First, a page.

Public Safety

CSG Midwest
Prison overcrowding is one of the most persistent and confounding problems facing state criminal justice systems, and the issue is especially pertinent in the Midwest — home to three of the nation’s five most overcrowded prison systems.  ...
CSG Midwest
In November, the U.S. Supreme Court heard arguments in a case that could dramatically limit states’ and localities’ ability to levy criminal fines and asset forfeitures. The central question in ...
CSG Midwest
The Michigan Legislature has codified the use of an objective, evidence-based scoring system that determines a prisoner’s probability of parole success. Under ...

In United States v. Carpenter the Supreme Court will decide whether police must obtain warrants per the Fourth Amendment to require wireless carriers to provide cell-site data. State and local governments have an interest in obtaining cell-site data as quickly and easily as possible as it can provide solid evidence a particular person was near the scene of a crime.  

Cellphones work by establishing a radio connection with the nearest cell tower. Towers project signals in different directions or “sectors.” In urban areas, cell sites typically cover from between a half-mile to two miles. Wireless companies maintain cell-site information for phone calls.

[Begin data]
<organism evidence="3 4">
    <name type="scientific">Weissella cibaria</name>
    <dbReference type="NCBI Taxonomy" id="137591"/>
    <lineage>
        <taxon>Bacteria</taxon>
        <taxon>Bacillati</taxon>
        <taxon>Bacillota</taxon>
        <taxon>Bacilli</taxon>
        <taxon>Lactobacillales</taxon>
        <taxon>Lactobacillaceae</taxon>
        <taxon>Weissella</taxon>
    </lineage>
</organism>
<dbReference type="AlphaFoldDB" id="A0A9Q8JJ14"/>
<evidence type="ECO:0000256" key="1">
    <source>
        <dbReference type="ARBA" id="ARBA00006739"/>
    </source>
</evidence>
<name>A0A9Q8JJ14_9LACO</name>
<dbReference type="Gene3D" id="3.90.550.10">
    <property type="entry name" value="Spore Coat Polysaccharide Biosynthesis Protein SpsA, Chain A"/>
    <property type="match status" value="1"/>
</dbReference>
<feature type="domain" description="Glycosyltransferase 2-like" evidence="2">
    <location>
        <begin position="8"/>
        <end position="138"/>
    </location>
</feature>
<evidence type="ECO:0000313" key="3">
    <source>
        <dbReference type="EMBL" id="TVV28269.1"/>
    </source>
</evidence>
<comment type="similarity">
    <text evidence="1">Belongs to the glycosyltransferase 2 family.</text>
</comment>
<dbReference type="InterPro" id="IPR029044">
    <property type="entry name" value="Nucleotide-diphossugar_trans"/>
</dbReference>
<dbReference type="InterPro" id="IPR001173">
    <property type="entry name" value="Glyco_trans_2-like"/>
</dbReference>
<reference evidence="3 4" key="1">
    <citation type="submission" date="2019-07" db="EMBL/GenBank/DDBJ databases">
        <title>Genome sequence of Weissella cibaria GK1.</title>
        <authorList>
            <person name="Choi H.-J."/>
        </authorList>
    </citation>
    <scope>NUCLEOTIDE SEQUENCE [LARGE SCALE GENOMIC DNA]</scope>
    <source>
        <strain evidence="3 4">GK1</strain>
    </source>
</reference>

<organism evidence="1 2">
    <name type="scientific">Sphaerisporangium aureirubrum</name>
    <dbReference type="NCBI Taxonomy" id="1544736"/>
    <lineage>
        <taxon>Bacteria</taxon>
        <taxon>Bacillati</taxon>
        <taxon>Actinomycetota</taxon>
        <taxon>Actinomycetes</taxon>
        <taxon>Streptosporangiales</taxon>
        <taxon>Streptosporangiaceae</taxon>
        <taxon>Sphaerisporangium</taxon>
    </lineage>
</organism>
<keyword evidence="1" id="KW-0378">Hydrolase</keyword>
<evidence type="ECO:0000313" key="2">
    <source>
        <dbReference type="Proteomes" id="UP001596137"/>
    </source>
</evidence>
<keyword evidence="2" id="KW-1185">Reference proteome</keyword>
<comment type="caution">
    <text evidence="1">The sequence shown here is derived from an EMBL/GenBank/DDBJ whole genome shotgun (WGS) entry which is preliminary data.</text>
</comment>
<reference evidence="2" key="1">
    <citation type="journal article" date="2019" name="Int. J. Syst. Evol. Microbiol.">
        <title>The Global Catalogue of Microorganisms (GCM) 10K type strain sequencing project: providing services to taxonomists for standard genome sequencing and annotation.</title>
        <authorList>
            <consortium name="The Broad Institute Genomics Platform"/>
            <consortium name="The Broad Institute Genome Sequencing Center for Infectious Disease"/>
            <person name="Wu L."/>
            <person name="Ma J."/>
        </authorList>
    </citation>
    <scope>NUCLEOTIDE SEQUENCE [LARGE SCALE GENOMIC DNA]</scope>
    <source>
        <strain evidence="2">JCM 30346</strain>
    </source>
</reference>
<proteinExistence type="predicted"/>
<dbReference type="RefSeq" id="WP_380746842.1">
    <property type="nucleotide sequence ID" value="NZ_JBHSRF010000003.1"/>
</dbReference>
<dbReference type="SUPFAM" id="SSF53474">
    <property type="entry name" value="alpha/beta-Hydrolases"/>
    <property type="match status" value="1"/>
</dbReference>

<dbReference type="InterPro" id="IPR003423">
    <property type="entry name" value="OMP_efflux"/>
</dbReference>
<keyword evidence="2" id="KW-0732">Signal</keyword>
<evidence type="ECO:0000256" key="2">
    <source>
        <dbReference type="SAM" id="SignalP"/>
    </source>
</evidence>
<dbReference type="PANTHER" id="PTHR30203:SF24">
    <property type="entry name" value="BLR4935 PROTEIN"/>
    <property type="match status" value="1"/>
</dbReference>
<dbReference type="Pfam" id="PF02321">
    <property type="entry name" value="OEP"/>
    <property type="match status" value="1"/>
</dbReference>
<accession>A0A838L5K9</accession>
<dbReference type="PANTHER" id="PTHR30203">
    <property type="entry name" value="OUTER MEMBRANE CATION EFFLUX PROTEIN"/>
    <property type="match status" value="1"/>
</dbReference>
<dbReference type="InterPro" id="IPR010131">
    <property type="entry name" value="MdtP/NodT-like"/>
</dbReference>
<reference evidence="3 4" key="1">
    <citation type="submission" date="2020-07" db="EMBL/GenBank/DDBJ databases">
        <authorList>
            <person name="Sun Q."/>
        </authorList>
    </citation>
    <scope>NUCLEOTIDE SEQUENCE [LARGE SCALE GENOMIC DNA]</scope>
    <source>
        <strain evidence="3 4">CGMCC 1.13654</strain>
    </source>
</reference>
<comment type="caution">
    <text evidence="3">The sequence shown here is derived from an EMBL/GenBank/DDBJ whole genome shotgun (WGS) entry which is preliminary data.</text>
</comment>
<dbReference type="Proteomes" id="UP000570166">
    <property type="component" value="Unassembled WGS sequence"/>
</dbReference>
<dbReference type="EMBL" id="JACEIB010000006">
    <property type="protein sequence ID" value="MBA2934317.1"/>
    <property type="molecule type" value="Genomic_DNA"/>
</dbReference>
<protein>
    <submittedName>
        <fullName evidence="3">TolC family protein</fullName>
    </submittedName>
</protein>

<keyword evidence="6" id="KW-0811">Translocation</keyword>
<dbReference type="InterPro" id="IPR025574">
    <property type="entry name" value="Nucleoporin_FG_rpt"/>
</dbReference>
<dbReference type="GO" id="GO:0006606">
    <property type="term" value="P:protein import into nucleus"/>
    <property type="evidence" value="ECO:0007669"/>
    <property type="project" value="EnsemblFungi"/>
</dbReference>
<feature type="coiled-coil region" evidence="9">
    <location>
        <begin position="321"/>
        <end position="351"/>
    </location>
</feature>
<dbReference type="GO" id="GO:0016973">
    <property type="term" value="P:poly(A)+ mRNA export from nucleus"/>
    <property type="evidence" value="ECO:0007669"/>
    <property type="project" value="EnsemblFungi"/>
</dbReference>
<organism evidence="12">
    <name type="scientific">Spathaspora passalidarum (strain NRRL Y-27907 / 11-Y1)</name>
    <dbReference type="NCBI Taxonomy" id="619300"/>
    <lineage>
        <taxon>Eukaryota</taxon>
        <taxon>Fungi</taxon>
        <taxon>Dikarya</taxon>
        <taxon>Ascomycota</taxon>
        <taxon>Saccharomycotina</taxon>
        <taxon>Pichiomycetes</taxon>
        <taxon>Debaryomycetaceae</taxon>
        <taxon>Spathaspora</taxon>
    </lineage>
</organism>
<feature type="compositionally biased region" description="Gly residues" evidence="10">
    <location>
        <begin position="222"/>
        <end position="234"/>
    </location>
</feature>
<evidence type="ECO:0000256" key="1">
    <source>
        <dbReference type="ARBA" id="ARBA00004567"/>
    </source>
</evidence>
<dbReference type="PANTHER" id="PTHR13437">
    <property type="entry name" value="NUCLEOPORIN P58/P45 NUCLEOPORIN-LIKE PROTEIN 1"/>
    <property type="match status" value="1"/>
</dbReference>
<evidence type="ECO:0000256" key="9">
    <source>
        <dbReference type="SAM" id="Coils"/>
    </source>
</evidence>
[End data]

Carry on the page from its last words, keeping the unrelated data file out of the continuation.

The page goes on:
The Department of Justice (DOJ) has filed a brief asking the Supreme Court to review the Fourth Circuit’s recent decision temporarily preventing the President’s revised travel ban from going into effect. Numerous states supported both side as amici in the litigation. Numerous local goverments supported the challengers.

The President’s first executive order prevented people from seven predominately Muslim countries from entering the United States for 90 days. The Ninth Circuit temporarily struck it down concluding it likely violated the due process rights of lawful permanent residents, non-immigrant visa holders, and refugees.

The President’s second executive order prevents people from six predominately Muslim countries from entering the United States for 90 days but only applies to new visa applicants and allows for case-by-case waivers.  

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